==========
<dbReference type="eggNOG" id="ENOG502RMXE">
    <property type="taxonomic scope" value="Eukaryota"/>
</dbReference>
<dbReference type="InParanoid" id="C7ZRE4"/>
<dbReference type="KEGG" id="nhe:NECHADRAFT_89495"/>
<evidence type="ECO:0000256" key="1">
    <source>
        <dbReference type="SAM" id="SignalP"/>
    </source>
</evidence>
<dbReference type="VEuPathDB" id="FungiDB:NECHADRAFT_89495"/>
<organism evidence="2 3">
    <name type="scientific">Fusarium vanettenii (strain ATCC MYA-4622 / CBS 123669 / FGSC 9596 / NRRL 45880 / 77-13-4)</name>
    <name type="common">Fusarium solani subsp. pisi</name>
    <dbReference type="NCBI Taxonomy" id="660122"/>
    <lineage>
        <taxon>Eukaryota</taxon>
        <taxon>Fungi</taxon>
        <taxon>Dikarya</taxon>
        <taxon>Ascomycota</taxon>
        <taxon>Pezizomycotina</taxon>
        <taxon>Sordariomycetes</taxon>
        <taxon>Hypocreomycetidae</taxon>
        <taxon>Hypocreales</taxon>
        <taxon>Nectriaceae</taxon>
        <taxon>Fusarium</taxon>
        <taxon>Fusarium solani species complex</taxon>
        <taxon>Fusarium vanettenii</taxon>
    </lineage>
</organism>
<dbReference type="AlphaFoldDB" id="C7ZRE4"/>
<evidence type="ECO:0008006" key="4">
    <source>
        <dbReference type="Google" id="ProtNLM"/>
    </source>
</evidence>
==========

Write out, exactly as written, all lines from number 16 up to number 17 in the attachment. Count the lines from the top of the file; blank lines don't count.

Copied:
    <lineage>
        <taxon>Eukaryota</taxon>